Merano to Edolo

You'll be regaled to the views several peaks that go up to 3,173 meters (10,410 ft)!

The Adamello mountains (3539 m) look like drawn by an ecstatic child

Growling like a madman, the 430i was finally in its element, reaching as high as 1883 m (Passo del Tonale), crisscrossing several forests and then exiting in a high-altitude valley, towards Edolo.

We stopped a lot on this road, and the 430i looked angry

A full hour of pure driving joy that ended much further, down near the Como Lake where we settled for a couple of days. The perfect Italian experience.

Day 3: Dimaro - Tione di Trento - Stenico - Tassulo - San Michele

Lake Como is to be experienced by slow boats, sipping an espresso or a glass of wine while looking at gorgeous villas and thinking only about where to eat some pizza. But before transforming ourselves into gelato-filled sloths, we came back to Dimaro and took the southern route towards Molveno for our adrenaline dose.

Don't miss Varenna, the perfect stop on the Como Lake

The 350 Nm delivered smoothly between 1.450-4.800 rpm were all that I needed to push the car through the series of abrupt bends while trying to convince the automatic gearbox that no, I didn't need to use the 5th while going up with 90 km/h (55 mph) from hairpin to hairpin. I let it stay in the third, just to hear the engine singing an ode to the mountains ahead. You should do it, too.

Dimaro to Molveno to San Michele

From Borzago, we took the road to the left (the SP53) that goes from 670 m to 1225 m in the blink of an eye (and several hairpins), then went down again towards Preore and continued on the SP34 road to Stenico and San Lorenzo Dorsino, dubbed as `Italy's most beautiful mountain villages`. Yes, they are.

Empty roads, incredible landscape

Molveno isn't bad either

The road goes down towards the pristine Molveno lake, then climbs back towards gems like Andalo and Spormaggiore, with ruined castles adorning huge panoramas as you focus on keeping the balance between speed and admiring the scenery.

Belfort Castle is the perfect place to look over the entire valley

The sun was finally warming the high altitude roads, so we spent some 20 seconds to put the top down and then floored it again towards San Michele. This last stretch is of particular interest, as it climbs from 970 m to 1370 m and then goes down in a series of spectacular hairpins towards the Bolzano valley.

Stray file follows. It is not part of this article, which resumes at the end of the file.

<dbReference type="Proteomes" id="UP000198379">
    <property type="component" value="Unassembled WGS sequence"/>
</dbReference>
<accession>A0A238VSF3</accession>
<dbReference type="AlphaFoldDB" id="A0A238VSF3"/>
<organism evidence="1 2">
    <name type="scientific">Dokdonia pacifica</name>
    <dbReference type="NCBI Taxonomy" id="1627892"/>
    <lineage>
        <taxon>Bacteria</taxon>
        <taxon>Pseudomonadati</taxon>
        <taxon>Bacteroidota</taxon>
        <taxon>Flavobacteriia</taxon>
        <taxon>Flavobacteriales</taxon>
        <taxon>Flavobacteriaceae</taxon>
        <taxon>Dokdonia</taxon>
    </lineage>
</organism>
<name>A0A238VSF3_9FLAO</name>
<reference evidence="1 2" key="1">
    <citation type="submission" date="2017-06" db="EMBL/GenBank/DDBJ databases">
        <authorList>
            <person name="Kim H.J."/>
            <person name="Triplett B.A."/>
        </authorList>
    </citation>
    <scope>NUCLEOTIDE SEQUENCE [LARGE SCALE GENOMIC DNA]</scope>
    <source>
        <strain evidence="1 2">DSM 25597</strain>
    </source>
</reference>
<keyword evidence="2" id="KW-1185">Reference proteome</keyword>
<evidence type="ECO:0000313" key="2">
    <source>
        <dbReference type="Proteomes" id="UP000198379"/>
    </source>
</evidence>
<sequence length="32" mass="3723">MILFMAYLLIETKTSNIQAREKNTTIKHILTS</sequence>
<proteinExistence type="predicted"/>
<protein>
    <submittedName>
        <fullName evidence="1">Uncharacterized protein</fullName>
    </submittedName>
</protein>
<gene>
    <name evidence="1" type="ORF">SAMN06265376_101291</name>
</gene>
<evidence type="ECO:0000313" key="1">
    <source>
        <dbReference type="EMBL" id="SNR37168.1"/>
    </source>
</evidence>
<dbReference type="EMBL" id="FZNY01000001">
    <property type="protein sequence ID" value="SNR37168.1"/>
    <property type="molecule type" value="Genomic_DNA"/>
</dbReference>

What a day!

Day 4: Bolzano - Sarentino - Pennes - Passo di Pennes - Vipiteno

There was a dilemma: how to go back to Germany - on the Italian highways, or avoiding them and returning to the mountains? Easy choice: we went from Bolzano and its plethora of medieval castles towards Vipiteno, passing through the Passo din Pennes (Penser Joch), at 2211 m altitude.

From Bolzano to Vipiteno through Penser Joch

Yes, you'll climb up there, right to the top!

This road has the right amount of tunnels if you want to release your inner idiot and make the 430i roar like a blood-thirsty monster, with the top down. But then it ends up in a high-altitude valley and you start climbing through steep hairpins, followed by straight stretches of roads where you can floor it for a couple of seconds and then stump on the breaks again. Repeat this for some minutes and you'll reach automotive Nirvana on this empty twisted road as you'll never be able to do on the Stelvio.

After a bout of driving madness, just let the car chill and take in the view

This is no Stelvio, but it's breathtaking

A little bit too cold for an open top in September, though

Once up, be sure to stop for a couple of hours, take your backpack and go for a stroll on the surrounding trails - they're accessible and very rewarding, as you have magnificent views towards all the neighboring 2400-2700 m high mountain peaks.